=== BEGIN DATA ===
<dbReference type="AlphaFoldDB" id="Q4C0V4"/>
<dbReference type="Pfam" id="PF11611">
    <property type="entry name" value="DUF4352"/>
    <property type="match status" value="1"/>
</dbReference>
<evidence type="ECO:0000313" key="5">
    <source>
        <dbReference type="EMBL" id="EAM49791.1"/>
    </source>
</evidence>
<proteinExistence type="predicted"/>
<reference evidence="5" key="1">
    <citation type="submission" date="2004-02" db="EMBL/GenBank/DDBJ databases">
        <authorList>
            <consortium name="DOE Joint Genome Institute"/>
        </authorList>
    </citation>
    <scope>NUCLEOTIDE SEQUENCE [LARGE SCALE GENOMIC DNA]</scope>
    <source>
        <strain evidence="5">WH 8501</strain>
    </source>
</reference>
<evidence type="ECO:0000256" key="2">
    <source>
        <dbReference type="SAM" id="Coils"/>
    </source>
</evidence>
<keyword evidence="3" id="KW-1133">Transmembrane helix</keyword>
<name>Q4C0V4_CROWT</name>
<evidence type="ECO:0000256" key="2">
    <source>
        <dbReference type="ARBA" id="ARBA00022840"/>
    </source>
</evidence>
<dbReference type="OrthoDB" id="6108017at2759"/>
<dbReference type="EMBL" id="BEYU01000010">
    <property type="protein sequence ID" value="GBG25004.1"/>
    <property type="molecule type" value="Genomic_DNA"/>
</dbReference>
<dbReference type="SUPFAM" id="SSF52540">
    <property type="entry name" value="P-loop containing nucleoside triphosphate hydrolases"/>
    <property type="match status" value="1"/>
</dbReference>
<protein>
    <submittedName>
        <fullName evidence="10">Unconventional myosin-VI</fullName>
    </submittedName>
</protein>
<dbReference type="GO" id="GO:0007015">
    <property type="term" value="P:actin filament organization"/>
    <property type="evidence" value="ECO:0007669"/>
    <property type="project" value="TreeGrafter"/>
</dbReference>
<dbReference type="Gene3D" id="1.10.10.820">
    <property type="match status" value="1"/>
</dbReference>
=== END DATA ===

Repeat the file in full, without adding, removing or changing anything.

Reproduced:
<dbReference type="AlphaFoldDB" id="Q4C0V4"/>
<dbReference type="Pfam" id="PF11611">
    <property type="entry name" value="DUF4352"/>
    <property type="match status" value="1"/>
</dbReference>
<evidence type="ECO:0000313" key="5">
    <source>
        <dbReference type="EMBL" id="EAM49791.1"/>
    </source>
</evidence>
<proteinExistence type="predicted"/>
<reference evidence="5" key="1">
    <citation type="submission" date="2004-02" db="EMBL/GenBank/DDBJ databases">
        <authorList>
            <consortium name="DOE Joint Genome Institute"/>
        </authorList>
    </citation>
    <scope>NUCLEOTIDE SEQUENCE [LARGE SCALE GENOMIC DNA]</scope>
    <source>
        <strain evidence="5">WH 8501</strain>
    </source>
</reference>
<evidence type="ECO:0000256" key="2">
    <source>
        <dbReference type="SAM" id="Coils"/>
    </source>
</evidence>
<keyword evidence="3" id="KW-1133">Transmembrane helix</keyword>
<name>Q4C0V4_CROWT</name>
<evidence type="ECO:0000256" key="2">
    <source>
        <dbReference type="ARBA" id="ARBA00022840"/>
    </source>
</evidence>
<dbReference type="OrthoDB" id="6108017at2759"/>
<dbReference type="EMBL" id="BEYU01000010">
    <property type="protein sequence ID" value="GBG25004.1"/>
    <property type="molecule type" value="Genomic_DNA"/>
</dbReference>
<dbReference type="SUPFAM" id="SSF52540">
    <property type="entry name" value="P-loop containing nucleoside triphosphate hydrolases"/>
    <property type="match status" value="1"/>
</dbReference>
<protein>
    <submittedName>
        <fullName evidence="10">Unconventional myosin-VI</fullName>
    </submittedName>
</protein>
<dbReference type="GO" id="GO:0007015">
    <property type="term" value="P:actin filament organization"/>
    <property type="evidence" value="ECO:0007669"/>
    <property type="project" value="TreeGrafter"/>
</dbReference>
<dbReference type="Gene3D" id="1.10.10.820">
    <property type="match status" value="1"/>
</dbReference>